Last week on Monday evening I sat in my golf cart by the field until dark watching to see where Sam went for the night. I watched and watched and then suddenly it was too dark to see him. I drove down closer to where he was seconds before but he had magically vanished, right before my eyes and I could not find him.

The next evening (Tuesday) I went down into the field with my golf cart and eased up as close as possible. I wanted to see if he would fly away or whether he was injured. He was not overly afraid but became restless, alert, head up, watching me intently. When I was about 100 foot from him he flapped his wings, turned on his honker, and flew up and away over the treetops behind the barns honking his pleasure as he sailed. I suddenly realized he was heading straight for a neighbor’s pond. That ruled out option #1. He was not injured.

I called neighbor Mark Johnson and told him the story and wondered if he had a lone or setting goose at his pond. We were so curious to know the story on Sam. Mark did not think so but would be on the lookout. Sam was back the next evening (Wednesday) and following morning (Thursday) and then we didn’t see him anymore.

This afternoon (Sunday) I got a call from Mark. He suddenly has a pair of geese swimming on the pond with three newly hatched, fluffy, yellow goslings. Sam is a daddy goose!!!

With camera in hand we went over to the pond this evening to get the goose family portrait. Now we know the rest of the story!

Canadian geese mate for life.
I loved how they swim together, mom and dad, keeping their young’uns between them.
They parked to rest and think they are hiding from me!
The goslings had to really paddle to keep up but the did not fall behind..

Another blog post: Mr. and Mrs. Goose (Part 2) Harsh Reality

Hay Season Has Begun

Spring on the farm means fertilizing and harvesting the hay crop. Gene says all spring and summer he makes hay and in the fall and winter he feeds hay! His whole work load seems to center around hay one way or another.

Making hay is a three day process. This week, on Tuesday, Gene laid the first hay on the ground. This week was a narrow window for hay. They were calling for rain on Thursday evening so he cut a small amount. He also has some new equipment he has to get used to.

Can’t you just smell that freshly mowed hay?

Last fall Gene planted Wintergrazer 70 and Passerel Plus Ryegrass. The two mixed together make a really good early crop of hay. After it is harvested, Gene will let it grow back some before turning the beef cattle into the fields to graze.

Wintergrazer 70 is an extensively proven and widely adapted cereal grain rye. As a grain rye, it has superior cold tolerance when compared to other cereal grains such as wheat and oats. With its excellent cold tolerance and upright growth habit, Wintergrazer 70 is well suited for mixing with legumes, brassica, and/or other small grains such as wheat and oats.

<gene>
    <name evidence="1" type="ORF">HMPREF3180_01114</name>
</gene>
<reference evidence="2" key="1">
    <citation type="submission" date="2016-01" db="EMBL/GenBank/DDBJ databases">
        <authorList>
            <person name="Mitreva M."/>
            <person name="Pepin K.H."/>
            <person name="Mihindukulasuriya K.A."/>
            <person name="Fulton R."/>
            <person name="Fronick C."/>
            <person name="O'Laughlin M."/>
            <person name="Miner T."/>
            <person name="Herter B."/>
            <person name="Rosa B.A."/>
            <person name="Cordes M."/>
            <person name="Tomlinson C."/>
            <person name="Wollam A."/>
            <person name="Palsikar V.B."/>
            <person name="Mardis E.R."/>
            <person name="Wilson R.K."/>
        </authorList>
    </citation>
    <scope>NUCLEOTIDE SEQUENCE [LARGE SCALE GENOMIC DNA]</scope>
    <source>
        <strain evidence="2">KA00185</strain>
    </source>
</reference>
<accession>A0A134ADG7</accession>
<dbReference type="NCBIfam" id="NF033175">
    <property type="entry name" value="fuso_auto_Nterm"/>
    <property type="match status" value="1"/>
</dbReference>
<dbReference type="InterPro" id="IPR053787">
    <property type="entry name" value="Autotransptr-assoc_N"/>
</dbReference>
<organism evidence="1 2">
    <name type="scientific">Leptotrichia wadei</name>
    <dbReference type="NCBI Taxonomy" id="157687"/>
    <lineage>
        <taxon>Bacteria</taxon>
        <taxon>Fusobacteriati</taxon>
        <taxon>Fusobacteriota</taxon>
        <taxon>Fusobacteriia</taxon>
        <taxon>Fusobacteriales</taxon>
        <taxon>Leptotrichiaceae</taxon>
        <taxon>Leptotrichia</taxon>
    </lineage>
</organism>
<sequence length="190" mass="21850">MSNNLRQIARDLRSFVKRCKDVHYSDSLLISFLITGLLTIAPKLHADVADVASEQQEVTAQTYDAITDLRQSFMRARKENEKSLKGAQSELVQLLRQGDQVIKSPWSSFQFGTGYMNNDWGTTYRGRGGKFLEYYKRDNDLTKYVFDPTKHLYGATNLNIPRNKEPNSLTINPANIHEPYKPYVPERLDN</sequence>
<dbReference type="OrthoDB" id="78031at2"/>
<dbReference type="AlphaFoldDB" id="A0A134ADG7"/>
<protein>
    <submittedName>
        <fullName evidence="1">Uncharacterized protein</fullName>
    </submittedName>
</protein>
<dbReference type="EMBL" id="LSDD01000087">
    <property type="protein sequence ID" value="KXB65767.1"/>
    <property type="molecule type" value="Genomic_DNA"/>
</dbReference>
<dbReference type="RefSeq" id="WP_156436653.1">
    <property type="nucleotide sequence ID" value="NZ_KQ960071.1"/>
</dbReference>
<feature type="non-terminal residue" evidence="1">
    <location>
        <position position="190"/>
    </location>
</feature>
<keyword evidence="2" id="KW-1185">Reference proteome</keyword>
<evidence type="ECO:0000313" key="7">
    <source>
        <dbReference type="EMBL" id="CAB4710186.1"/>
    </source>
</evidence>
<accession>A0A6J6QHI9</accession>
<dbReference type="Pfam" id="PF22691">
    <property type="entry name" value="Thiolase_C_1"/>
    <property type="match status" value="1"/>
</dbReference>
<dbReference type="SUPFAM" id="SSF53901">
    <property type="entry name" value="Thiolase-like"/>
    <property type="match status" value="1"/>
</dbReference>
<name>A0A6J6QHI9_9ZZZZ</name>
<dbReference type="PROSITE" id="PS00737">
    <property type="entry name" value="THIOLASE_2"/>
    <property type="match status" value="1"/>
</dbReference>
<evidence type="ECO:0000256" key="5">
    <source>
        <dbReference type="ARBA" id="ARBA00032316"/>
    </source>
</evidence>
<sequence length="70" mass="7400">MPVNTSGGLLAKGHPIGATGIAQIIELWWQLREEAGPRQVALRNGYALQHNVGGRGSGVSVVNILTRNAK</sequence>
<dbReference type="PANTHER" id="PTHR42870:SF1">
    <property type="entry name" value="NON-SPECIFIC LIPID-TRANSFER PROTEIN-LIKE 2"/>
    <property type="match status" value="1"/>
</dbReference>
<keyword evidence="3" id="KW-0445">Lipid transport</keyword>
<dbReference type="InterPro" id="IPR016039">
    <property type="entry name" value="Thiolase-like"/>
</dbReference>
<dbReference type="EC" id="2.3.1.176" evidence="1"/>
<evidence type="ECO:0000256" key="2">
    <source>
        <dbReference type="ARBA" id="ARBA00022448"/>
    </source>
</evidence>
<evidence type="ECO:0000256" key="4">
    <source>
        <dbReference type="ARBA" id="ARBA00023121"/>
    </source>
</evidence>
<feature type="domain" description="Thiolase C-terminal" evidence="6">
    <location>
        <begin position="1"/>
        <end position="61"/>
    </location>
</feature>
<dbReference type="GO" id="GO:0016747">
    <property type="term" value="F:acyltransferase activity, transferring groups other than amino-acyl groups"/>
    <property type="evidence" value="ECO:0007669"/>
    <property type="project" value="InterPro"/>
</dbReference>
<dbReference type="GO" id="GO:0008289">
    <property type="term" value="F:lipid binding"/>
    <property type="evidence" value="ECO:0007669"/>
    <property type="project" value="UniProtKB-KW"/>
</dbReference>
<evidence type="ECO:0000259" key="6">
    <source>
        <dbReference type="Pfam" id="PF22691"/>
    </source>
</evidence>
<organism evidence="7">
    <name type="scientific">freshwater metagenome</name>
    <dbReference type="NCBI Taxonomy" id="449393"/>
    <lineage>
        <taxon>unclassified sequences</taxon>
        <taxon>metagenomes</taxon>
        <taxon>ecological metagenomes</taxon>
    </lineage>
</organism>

Passerel Plus, an annual ryegrass that produces highly palatable and nutritious forage for all classes of livestock. It is excellent for growing cattle producing average daily gains of 2 lbs./head or more. Good late fall and excellent spring growth. It is is a late maturing variety that provides grazing long after many other varieties mature and diminish. Good cold tolerance and rust resistance.

Wednesday morning he tettered the hay, spreading the windrows out so that the sun could dry it faster.

Later in the afternoon he raked it back into windrows for baling.

Thursday, he baled and wrapped the hay. Tonight while it rains he will sleep well, knowing they hay is finished and wrapped.

The bales may look like big marshmallows in the field to the nonfarming community but wrapping the hay has numerous benefits. It saves time as it cuts at least a day out of the process as you want/need more moisture in the hay. Gene constantly monitors the weather patterns during hay season and often deals with narrow windows on good hay making weather. It improves the quality as the hay ferments inside the plastic making silage which the cows love. It improves the preservation as it cuts out spoilage and mold especially when storing the hay outside. In short, you can make hay faster with better quality and lest waste.

Gene bales a lot of hay, last year he made 2200 bales for his beef herd. He has a grinder, mixer wagon that he uses in the winter to grind/shred the hay before feeding it to the cows.

Checking the quality of the bale and hay.

Gene traded balers this spring and the equipment dealer (Spaldings) and the Kubata rep came on site to get him started. There is always a learning curve with a new piece of equipment, especially the computer technology. This baler has a new feature, it cuts the hay into small pieces as it bales. This will cut his grinding time in half this winter which will be a huge time saver.

Sample of the freshly baled hay.

Friday morning update: It was suppose to rain last night but since it didn’t, Gene was able to get the bales out of the field. He likes to move them within a day or two as the bales sitting on the grass soon make a dead spot.

His first cut was 39 bales. By the time the season is over there will be big stacks everywhere!!!